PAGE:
Respiratory activity is an essential vital sign of life that can indicate changes in typical breathing patterns and irregular body functions such as asthma and panic attacks. Many times, there is a need to monitor breathing activity while performing day-to-day functions such as standing, bending, trunk stretching or during yoga exercises. A single IMU (inertial measurement unit) can be used in measuring respiratory motion; however, breathing motion data may be influenced by a body trunk movement that occurs while recording respiratory activity. This research employs a pair of wireless, wearable IMU sensors custom-made by the Department of Electrical Engineering at San Diego State University. After appropriate sensor placement for data collection, this research applies principles of robotics, using the Denavit-Hartenberg convention, to extract relative angular motion between the two sensors. One of the obtained relative joint angles in the “Sagittal” plane predominantly yields respiratory activity. An improvised version of the proposed method and wearable, wireless sensors can be suitable to extract respiratory information while performing sports or exercises, as they do not restrict body motion or the choice of location to gather data.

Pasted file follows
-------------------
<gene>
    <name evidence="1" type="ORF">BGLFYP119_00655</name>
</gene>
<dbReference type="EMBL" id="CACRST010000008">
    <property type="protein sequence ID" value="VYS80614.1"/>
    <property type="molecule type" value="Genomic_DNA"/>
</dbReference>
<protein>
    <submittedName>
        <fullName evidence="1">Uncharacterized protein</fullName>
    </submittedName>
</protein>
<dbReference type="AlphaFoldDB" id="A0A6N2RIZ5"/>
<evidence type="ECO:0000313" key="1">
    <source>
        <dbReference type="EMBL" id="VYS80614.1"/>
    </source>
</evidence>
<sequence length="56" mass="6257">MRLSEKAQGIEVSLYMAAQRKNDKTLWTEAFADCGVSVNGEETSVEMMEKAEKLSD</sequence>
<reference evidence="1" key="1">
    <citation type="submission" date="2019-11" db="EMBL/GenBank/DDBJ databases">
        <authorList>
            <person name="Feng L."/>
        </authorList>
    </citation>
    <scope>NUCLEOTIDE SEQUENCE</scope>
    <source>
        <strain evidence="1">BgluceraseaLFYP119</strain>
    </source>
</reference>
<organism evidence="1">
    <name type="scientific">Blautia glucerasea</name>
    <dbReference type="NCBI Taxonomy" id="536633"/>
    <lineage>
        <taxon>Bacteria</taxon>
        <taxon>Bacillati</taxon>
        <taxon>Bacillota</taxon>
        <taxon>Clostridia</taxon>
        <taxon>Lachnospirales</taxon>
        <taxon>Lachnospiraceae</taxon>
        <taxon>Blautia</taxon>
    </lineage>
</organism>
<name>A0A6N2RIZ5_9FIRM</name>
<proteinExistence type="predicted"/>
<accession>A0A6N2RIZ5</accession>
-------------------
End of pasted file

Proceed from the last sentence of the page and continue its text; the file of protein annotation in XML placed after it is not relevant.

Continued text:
This is an open access article distributed under the Creative Commons Attribution License
which permits unrestricted use, distribution, and reproduction in any medium, provided the original work is properly cited